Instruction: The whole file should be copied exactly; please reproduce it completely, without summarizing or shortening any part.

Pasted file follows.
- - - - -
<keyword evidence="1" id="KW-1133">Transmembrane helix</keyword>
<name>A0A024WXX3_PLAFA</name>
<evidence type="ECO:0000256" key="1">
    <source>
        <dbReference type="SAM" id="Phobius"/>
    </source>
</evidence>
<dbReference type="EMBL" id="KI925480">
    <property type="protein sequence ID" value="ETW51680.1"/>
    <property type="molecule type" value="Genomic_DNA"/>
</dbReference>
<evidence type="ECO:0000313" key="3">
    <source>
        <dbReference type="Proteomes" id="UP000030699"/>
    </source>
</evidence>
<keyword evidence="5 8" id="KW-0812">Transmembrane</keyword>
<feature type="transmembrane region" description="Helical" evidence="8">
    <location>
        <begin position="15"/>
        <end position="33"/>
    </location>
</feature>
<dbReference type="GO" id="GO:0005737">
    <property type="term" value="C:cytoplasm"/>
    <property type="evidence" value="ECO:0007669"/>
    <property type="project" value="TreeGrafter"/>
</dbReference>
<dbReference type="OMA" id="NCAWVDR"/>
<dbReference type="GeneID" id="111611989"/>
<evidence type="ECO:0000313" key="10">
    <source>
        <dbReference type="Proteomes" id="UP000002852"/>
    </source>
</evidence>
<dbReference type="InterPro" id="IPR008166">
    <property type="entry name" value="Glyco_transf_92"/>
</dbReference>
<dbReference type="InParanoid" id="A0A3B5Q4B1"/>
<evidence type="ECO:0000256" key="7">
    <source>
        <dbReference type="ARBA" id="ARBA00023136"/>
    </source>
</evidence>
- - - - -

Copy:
<keyword evidence="1" id="KW-1133">Transmembrane helix</keyword>
<name>A0A024WXX3_PLAFA</name>
<evidence type="ECO:0000256" key="1">
    <source>
        <dbReference type="SAM" id="Phobius"/>
    </source>
</evidence>
<dbReference type="EMBL" id="KI925480">
    <property type="protein sequence ID" value="ETW51680.1"/>
    <property type="molecule type" value="Genomic_DNA"/>
</dbReference>
<evidence type="ECO:0000313" key="3">
    <source>
        <dbReference type="Proteomes" id="UP000030699"/>
    </source>
</evidence>
<keyword evidence="5 8" id="KW-0812">Transmembrane</keyword>
<feature type="transmembrane region" description="Helical" evidence="8">
    <location>
        <begin position="15"/>
        <end position="33"/>
    </location>
</feature>
<dbReference type="GO" id="GO:0005737">
    <property type="term" value="C:cytoplasm"/>
    <property type="evidence" value="ECO:0007669"/>
    <property type="project" value="TreeGrafter"/>
</dbReference>
<dbReference type="OMA" id="NCAWVDR"/>
<dbReference type="GeneID" id="111611989"/>
<evidence type="ECO:0000313" key="10">
    <source>
        <dbReference type="Proteomes" id="UP000002852"/>
    </source>
</evidence>
<dbReference type="InterPro" id="IPR008166">
    <property type="entry name" value="Glyco_transf_92"/>
</dbReference>
<dbReference type="InParanoid" id="A0A3B5Q4B1"/>
<evidence type="ECO:0000256" key="7">
    <source>
        <dbReference type="ARBA" id="ARBA00023136"/>
    </source>
</evidence>